In the Champion’s League group of death Manchester City’s double-header with Villarreal was always going to be their best chance of an easy kill. Though the Spanish side have a decade of experience at this level and have never yet failed to qualify from the group stages they are undeniably a team on the wane, a fact not exactly helped by long-term injuries to their devastating front duo Rossi and Nilmar amongst a litany of other absentees.

Nothing however could have prepared us for last night’s quite frankly bizarre developments as a typically excitable Peter Drury repeatedly informed viewers throughout the game that Juan Carlos Garrido, Villarreal’s coach, had spent the day trawling the Castellón province for any man, woman or child who was able to walk without hobbling and therefore eligible for his starting eleven.

In the event I think he found six amateur footballers, two farmers, a retired bull fighter and a Renée and Renato tribute act.

Sarcasm aside it really was thoroughly tedious how the commentary team obsessed over Villarreal’s missing five first-team regulars on an evening when an English side triumphed in the El Madrigal for the first time and did so with such emphatic dominance of possession. 65% overall. In a tricky fixture that City needed to win to have any realistic chance of progressing to the knock-outs they came, they saw, they conquered and did so playing as if wearing carpet slippers. It was an impressive, professional performance the maturity of which should concern future opposition as much as the recent sensational goal sprees.

As many others have discovered this term it is nigh on impossible to separate boot, glue and ball with Merlin

Perhaps most mature of all was Ballotelli. Who knew that such a sentence would ever be structured? Regardless the man David Silva described pre-match as ‘not mad, just unpredictable’ confounded expectation once again by brushing off a long charge-sheet of fouls against him with a nonchalant air of disdain before stroking home his seventh goal in seven games. An inexplicable meltdown is inevitably in the post at some point but for now all seems to be right in Super Mario land and perhaps it is no coincidence that the extravagantly gifted Italian is settling into a serious relationship away from football. There will always be fireworks of course but the tinderbox temperament seems to have been put in temporary storage.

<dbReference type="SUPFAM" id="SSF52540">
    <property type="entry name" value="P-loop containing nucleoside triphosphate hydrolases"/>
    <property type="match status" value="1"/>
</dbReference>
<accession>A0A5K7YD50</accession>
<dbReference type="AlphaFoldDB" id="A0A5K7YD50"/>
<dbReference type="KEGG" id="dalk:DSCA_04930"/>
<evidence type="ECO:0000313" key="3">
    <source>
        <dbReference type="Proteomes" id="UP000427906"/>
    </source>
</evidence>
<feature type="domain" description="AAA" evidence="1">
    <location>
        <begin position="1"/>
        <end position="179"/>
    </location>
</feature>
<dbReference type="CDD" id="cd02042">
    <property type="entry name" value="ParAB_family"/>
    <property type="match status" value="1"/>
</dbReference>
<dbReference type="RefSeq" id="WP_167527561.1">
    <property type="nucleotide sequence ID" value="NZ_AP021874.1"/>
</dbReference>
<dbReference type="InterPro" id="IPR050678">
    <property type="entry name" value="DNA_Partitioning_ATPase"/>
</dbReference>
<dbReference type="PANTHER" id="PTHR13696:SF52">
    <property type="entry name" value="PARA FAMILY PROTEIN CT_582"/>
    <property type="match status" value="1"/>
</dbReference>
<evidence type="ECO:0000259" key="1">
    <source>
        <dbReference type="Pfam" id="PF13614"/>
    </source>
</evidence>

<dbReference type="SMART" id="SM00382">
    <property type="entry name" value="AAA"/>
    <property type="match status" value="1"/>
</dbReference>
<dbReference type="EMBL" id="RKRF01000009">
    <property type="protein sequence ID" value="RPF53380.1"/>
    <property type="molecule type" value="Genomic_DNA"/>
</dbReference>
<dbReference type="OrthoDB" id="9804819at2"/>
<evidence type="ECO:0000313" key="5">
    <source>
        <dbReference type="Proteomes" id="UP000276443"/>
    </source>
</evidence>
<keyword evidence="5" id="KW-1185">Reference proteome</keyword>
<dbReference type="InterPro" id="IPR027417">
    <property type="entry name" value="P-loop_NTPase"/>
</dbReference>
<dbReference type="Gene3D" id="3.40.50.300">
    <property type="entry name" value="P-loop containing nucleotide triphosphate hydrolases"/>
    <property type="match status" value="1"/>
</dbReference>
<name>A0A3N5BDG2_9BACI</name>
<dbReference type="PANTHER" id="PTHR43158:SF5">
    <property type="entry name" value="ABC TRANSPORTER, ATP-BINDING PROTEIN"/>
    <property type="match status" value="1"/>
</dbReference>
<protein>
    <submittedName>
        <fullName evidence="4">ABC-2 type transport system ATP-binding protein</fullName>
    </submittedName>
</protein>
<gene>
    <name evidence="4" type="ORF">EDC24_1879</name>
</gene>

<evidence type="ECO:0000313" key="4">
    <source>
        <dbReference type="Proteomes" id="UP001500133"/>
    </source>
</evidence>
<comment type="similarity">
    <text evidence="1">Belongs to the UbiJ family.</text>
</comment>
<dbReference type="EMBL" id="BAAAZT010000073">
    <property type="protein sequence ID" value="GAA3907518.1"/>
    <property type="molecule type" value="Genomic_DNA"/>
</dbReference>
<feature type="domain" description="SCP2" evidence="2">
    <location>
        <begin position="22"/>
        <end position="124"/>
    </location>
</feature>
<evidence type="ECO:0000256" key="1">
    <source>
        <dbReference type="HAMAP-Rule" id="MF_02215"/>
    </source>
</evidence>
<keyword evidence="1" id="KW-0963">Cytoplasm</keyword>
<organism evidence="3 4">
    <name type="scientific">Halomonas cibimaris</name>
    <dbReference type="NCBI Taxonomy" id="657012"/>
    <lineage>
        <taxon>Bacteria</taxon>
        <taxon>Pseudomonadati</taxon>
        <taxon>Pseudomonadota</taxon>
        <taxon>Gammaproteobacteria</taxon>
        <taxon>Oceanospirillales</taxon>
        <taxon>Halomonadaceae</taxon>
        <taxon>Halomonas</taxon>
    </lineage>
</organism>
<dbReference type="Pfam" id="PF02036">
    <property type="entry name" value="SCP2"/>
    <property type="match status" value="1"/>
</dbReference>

Though Villarreal’s missing personnel was certainly a factor for this distinctly one-sided affair there can be no excuse for the way they gave up the fight after a brisk, confident start. Brittle belief is one thing but meekly waving the flag of surrender as soon as they concede borders on the disgraceful. From the moment Yaya Toure strode through to put City ahead the game slowed to a testimonial pace in key areas namely the entire City half as the Spaniards contented themselves with swarming yellow shirts around the impish Silva. As many others have discovered this term it is nigh on impossible to separate boot, glue and ball with Merlin so they resorted to swiping his legs away at every opportunity instead. The ref, to his credit, blew for every one; in fact in stark contrast to Stuart Attwell’s inept display last Saturday here was an official seemingly implanted in City’s corner. Hopefully this weekend there will be a man in black not taking sides because the astonishing manner in which City are sweeping all opposition aside of late they require neither help nor hindrance in this regard.

This all-too-comfortable victory means that group A now makes for much more pleasant viewing for blues but in reality it merely gives them a fighting chance. With a perilous trip to Naples up ahead followed by a momentous home clash to Bayern the death-games are still to come. This was City’s easy kill and, though they deserve due kudos for the accomplished manner of the execution, considering the way Villarreal rolled over it really amounted to euthanasia.